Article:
The number one question I am asked as a workforce management consultant is how to manage millennials. Millennials, those born between 1981-1995, recently displaced Generation-X as the largest generation in the workforce, and they have a reputation for being difficult to manage. Words I've heard managers use to describe their millennial workforce include lazy, needy, self-absorbed, and entitled. Unfortunately for managers, complaining about perceived employee traits doesn't do anything to help manage them. The following blog will hopefully provide some information that will help those in leadership roles better manage their millennial employees.
The primary function of a manager is to improve both the task performance and organizational commitment of their direct reports. Task performance can be broken down into routine, adaptive, and creative tasks. Think about your direct reports. What types of tasks are they completing each day? If you work in manufacturing, most tasks are routine, with some adaptive tasks. Also, what about organizational commitment? Why do people stay at one job versus leaving for another? There are three main reasons; the first is that they have an emotional attachment to the organization, the second is that the cost of leaving would be too high, and the third is that they feel obligated to stay.
When a leader asks me how to manage millennial, I ask them what they are doing to improve task performance and to foster a robust organizational commitment. This frequently results in being greeted with a blank stare. Unfortunately, many managers are guilty of passive management by exception, which is a fancy way of saying "wait until something bad happens, and then punish someone for it". Fortunately, there is a better way.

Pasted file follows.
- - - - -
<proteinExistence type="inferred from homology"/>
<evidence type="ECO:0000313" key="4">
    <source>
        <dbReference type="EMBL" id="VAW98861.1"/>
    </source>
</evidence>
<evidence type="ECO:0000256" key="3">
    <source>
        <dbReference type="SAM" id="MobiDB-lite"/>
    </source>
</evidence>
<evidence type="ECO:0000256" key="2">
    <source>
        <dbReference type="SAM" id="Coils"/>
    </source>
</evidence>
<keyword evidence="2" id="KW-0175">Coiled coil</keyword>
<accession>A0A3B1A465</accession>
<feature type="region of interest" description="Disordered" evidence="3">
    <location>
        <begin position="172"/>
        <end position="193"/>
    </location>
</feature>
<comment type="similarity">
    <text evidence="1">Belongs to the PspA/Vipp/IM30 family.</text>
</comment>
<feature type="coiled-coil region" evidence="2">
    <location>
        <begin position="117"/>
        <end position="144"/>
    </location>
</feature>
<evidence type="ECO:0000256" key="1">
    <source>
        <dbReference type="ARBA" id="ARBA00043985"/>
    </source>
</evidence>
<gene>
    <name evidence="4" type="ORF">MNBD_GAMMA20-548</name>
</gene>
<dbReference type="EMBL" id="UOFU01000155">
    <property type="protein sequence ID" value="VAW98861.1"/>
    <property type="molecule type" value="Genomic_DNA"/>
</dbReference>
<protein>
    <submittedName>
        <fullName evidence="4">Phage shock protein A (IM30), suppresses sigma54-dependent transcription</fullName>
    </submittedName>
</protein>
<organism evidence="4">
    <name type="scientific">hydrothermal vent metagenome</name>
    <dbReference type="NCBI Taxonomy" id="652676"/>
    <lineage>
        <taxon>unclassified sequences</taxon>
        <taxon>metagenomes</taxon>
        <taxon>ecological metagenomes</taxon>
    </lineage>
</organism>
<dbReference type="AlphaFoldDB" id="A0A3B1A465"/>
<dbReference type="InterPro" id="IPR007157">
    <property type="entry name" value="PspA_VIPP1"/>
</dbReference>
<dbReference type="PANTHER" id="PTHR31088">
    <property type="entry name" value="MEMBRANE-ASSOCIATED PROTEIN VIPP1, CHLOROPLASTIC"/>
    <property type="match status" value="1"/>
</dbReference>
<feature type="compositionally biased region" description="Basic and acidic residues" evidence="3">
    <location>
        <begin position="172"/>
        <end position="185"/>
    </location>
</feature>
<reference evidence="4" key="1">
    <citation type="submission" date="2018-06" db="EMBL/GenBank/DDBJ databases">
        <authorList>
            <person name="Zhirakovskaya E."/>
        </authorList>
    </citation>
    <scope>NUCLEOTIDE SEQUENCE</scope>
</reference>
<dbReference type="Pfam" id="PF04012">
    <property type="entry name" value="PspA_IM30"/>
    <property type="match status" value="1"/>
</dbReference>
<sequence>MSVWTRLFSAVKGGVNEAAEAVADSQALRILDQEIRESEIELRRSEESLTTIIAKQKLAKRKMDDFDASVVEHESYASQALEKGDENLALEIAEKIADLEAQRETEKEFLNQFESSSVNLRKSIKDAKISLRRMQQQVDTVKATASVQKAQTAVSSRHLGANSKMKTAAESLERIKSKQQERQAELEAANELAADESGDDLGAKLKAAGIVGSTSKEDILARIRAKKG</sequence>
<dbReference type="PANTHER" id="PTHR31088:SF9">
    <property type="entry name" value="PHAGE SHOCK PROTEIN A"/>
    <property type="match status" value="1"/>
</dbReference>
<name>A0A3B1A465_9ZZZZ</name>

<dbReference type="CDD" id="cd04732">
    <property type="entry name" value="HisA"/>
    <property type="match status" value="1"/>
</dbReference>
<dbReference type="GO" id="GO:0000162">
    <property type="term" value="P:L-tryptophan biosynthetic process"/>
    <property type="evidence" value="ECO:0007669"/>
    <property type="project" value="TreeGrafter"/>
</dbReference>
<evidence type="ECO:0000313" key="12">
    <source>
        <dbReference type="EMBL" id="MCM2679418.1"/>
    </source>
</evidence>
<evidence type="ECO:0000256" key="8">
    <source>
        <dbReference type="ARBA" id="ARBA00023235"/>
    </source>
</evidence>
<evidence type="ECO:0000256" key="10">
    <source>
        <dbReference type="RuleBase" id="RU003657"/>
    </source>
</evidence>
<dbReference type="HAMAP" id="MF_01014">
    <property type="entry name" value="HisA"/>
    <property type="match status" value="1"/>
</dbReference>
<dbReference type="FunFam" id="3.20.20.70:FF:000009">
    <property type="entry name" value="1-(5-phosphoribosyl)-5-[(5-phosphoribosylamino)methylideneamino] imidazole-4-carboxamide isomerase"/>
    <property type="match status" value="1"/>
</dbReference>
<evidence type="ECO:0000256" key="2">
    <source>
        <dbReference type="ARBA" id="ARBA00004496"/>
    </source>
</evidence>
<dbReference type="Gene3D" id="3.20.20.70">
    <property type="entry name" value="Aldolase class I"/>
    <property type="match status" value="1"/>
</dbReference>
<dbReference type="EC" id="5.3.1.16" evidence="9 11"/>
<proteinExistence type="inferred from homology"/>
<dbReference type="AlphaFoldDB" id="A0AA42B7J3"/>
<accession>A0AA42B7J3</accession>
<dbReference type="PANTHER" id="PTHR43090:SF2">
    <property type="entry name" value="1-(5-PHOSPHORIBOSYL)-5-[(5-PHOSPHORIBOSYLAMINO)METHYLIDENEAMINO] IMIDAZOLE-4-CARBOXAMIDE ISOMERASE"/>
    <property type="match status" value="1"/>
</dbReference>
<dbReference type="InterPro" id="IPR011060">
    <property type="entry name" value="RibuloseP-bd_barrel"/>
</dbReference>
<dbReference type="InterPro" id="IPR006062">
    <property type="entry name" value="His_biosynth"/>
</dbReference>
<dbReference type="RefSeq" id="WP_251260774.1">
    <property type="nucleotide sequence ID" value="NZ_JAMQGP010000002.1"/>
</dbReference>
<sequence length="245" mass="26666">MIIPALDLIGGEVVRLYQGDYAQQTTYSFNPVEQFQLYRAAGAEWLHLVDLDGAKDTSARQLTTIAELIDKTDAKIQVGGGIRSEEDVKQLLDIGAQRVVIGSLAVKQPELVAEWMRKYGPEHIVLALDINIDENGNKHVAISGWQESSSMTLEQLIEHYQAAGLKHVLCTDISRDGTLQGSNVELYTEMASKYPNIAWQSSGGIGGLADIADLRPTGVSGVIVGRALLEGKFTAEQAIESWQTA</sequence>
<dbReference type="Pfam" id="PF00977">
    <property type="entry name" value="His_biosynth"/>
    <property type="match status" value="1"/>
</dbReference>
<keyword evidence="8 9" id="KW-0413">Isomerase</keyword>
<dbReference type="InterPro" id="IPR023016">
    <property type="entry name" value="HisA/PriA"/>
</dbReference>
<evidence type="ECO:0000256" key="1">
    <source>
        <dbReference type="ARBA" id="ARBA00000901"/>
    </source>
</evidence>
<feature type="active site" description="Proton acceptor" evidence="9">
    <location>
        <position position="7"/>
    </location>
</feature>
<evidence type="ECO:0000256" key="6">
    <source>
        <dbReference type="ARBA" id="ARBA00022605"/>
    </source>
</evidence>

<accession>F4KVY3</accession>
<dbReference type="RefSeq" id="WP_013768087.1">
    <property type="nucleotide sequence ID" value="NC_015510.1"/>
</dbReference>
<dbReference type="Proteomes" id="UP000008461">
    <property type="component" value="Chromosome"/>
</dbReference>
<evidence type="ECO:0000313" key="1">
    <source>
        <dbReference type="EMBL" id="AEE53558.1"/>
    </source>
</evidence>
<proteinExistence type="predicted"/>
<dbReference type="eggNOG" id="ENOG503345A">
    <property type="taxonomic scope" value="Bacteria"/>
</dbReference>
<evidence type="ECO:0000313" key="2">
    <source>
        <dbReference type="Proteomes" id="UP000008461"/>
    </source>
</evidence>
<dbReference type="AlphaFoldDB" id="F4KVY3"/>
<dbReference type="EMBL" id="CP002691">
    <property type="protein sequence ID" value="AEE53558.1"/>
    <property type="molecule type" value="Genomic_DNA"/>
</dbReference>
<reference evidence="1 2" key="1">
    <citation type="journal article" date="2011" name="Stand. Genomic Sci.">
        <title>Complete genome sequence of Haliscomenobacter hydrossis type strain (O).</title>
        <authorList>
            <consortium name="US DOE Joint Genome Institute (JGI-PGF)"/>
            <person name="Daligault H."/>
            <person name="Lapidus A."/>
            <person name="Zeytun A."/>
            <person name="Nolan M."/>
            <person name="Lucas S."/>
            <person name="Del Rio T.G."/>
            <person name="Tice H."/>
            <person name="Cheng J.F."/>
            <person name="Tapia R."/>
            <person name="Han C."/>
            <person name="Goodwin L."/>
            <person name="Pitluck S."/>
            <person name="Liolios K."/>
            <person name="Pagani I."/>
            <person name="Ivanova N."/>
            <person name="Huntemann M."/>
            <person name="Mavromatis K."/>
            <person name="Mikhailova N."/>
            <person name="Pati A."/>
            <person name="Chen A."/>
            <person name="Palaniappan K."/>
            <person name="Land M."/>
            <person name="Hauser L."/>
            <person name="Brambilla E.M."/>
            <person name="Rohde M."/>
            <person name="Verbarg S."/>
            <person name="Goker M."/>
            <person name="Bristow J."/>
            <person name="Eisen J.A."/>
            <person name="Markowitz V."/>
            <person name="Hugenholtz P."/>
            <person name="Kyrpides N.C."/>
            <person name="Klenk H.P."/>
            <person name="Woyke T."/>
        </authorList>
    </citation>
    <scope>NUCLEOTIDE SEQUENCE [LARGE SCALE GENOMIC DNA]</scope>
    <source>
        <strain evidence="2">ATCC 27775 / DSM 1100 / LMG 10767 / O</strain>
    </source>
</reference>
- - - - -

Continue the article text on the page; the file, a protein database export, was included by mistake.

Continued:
The best way to manage millennials is to adopt a transformational leadership style, which means behaving in ways that earn trust and respect, fostering enthusiasm for the company's vision, and challenging employees to be innovative and creative. One final point around transformational leadership is that it requires more individual meetings with employees. If you are sitting down with your direct reports just once every six months, you are not doing enough. Millennials need more personalized feedback to stay engaged, and they want to know that you are helping them to do their best.
Finally, all employees, not just millennials, experience high job satisfaction when they believe the work that they do is meaningful, that they are responsible for both positive and negative outcomes, and that they will be given feedback about their work. If managers can do these simple things, they should be able to manage employees better, no matter what generation they are from.